August 12, 2002

CHICAGO (Aug. 12)–U.S. Sen. Richard J. Durbin’s railroad heritage sparkled like a red fusee last month when the Illinois Democrat swapped stories, reminisced and joked with Illinois UTU officers and their families at a Capitol Hill reception.

The former New York Central Railroad yard clerk was an instant hit with the UTU crowd after he displayed a crooked finger that never quite healed following an injury he received during the 1960s while trying to climb through a cut of freight cars in the carrier’s East St. Louis yard.

The occasion for Durbin’s appearance was the annual Eastern Regional Meeting, held this year from July 28-31 at the Hyatt-Regency Capitol Hill. Twenty-five of the state’s 39 local UTU legislative representatives attended, but, in the words of Illinois Legislative Director Joseph C. Szabo, “Out of 50 states, Illinois was the only one to be received by a U.S. Senator.”

That happened, Szabo said, because he arranged with Sen. Durbin’s transportation aide, Pat Souders, for the Illinois UTU to hold a “meet-and-greet” reception on Monday, July 29, with the Illinois congressional delegation in the Senate Armed Services Committee’s hearing room in the Dirksen Senate Office Building.

But the House adjourned early, leaving only the state’s two senators in town. Both were invited, but Szabo said Republican Peter Fitzgerald did not attend.

“But with Sen. Durbin in the room, you would never notice that anyone else was missing,” Szabo said. “Dick bonded instantly with our members and their families. They knew he was a railroad man even before he told the story of how he injured his finger.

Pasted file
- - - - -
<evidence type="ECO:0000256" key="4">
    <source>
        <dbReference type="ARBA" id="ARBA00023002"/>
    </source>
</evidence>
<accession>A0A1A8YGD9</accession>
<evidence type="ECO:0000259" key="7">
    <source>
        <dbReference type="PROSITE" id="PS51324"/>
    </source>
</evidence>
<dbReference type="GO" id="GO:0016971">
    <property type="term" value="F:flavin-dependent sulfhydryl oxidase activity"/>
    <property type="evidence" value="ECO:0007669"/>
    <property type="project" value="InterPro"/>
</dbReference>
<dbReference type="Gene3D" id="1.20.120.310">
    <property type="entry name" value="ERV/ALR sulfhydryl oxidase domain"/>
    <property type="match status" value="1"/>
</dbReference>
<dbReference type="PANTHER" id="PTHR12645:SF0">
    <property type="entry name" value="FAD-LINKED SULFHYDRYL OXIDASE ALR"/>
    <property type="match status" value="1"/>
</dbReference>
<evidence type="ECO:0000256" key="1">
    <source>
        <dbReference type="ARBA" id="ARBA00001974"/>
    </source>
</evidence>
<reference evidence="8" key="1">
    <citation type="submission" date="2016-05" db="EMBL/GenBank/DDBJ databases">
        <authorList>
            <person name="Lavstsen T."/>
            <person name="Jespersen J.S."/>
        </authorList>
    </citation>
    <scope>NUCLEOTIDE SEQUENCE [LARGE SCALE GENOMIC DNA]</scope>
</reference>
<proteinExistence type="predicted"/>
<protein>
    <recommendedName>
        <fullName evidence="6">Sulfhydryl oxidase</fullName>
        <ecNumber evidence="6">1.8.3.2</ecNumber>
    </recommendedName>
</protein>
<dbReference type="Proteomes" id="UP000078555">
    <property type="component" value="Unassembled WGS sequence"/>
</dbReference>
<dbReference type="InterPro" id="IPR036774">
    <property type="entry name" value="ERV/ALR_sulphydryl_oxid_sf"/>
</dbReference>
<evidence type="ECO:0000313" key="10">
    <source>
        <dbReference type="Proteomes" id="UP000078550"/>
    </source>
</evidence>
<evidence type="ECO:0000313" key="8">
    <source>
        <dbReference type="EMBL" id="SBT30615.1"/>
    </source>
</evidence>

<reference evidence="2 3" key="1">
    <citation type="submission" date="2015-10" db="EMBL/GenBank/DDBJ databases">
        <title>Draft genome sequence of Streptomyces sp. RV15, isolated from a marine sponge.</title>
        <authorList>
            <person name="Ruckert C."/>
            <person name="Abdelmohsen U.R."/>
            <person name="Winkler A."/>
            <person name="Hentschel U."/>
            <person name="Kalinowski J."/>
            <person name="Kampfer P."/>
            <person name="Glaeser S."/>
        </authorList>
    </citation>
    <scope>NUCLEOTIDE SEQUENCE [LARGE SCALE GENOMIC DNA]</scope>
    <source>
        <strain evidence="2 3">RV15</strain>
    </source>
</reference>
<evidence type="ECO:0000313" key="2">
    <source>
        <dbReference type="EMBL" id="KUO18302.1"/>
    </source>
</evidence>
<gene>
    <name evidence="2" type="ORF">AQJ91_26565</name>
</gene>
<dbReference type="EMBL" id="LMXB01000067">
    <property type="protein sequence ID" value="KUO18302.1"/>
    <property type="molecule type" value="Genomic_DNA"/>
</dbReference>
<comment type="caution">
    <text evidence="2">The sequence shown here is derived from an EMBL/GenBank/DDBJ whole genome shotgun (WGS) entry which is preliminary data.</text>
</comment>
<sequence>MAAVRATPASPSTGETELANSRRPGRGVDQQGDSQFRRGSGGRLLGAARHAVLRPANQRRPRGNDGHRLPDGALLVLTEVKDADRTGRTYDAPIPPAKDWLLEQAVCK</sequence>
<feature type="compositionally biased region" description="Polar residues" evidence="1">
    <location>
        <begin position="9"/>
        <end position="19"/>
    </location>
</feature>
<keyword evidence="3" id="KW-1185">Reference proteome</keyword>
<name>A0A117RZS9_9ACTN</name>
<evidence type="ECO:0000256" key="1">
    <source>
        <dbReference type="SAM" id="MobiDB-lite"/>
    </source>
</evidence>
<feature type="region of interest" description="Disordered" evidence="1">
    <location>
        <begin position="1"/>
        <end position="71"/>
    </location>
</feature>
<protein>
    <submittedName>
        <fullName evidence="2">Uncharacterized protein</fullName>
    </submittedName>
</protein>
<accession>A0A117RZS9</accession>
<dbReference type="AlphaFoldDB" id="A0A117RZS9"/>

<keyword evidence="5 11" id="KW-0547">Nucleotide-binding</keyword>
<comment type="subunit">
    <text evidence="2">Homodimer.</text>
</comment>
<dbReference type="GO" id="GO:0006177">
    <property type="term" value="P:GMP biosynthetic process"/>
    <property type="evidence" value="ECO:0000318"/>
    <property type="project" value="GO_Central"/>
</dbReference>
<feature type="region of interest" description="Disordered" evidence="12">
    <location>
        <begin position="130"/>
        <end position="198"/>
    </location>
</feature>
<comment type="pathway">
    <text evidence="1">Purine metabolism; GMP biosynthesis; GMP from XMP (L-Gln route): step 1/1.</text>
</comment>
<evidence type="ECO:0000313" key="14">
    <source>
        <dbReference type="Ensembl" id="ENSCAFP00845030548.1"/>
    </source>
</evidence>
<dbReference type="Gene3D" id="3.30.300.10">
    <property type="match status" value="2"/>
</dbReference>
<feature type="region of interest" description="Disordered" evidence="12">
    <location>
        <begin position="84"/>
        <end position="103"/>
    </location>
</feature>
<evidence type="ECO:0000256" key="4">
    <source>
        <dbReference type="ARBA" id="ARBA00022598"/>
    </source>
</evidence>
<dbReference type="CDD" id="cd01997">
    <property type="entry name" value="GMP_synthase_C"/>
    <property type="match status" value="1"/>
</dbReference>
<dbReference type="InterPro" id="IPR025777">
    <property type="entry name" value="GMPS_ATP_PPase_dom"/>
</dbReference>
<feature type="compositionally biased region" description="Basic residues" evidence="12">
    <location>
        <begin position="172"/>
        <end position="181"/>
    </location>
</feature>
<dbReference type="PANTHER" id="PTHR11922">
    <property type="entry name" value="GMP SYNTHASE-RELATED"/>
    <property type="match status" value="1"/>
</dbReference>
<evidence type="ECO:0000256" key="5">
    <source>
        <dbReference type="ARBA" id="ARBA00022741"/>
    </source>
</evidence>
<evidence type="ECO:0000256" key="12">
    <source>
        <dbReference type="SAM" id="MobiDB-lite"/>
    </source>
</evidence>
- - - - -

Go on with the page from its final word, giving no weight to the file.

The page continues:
“And he stayed for more than 45 minutes–an enormous amount of time for a senator,” Szabo said. “He stopped and talked with every single UTU officer in that room, and with most of their families as well, and he posed for pictures with many of them.”

Durbin himself asked for a photo session when he was told that the 12-year-old son of one of the UTU officers had insisted on buying his first dress shirt and tie when he learned he was going to be introduced to his U.S. Senator.

“Where is that young man?” Durbin quipped as he asked to pose with the youth, one of about a dozen school-age children who attended the reception.

While describing the meeting as “mostly socializing,” Szabo said Durbin devoted several minutes to updating the members on legislative developments affecting rail employees. Noting that his mother, father and brother all worked for the New York Central, he reviewed his work on the recent Railroad Retirement reform bill and observed that the bill almost certainly would have failed if the Senate had not had a one-member Democratic majority. Durbin concluded the informational part of the program by noting that he and his colleagues on the Senate Commerce Committee will be devoting much of their time in the coming weeks to securing adequate funding for Amtrak.

“Dick Durbin’s sincerity and his background as a railroad employee made a tremendous impression on our officers and their families,” Szabo said.

“But apparently our people made just as big an impression on Dick. I bumped into him a week later and the first thing he said to me was, ‘It was so great to be together with real railroad workers.’ And the second thing he said was, ‘How’s that little boy who bought his first shirt and tie?'”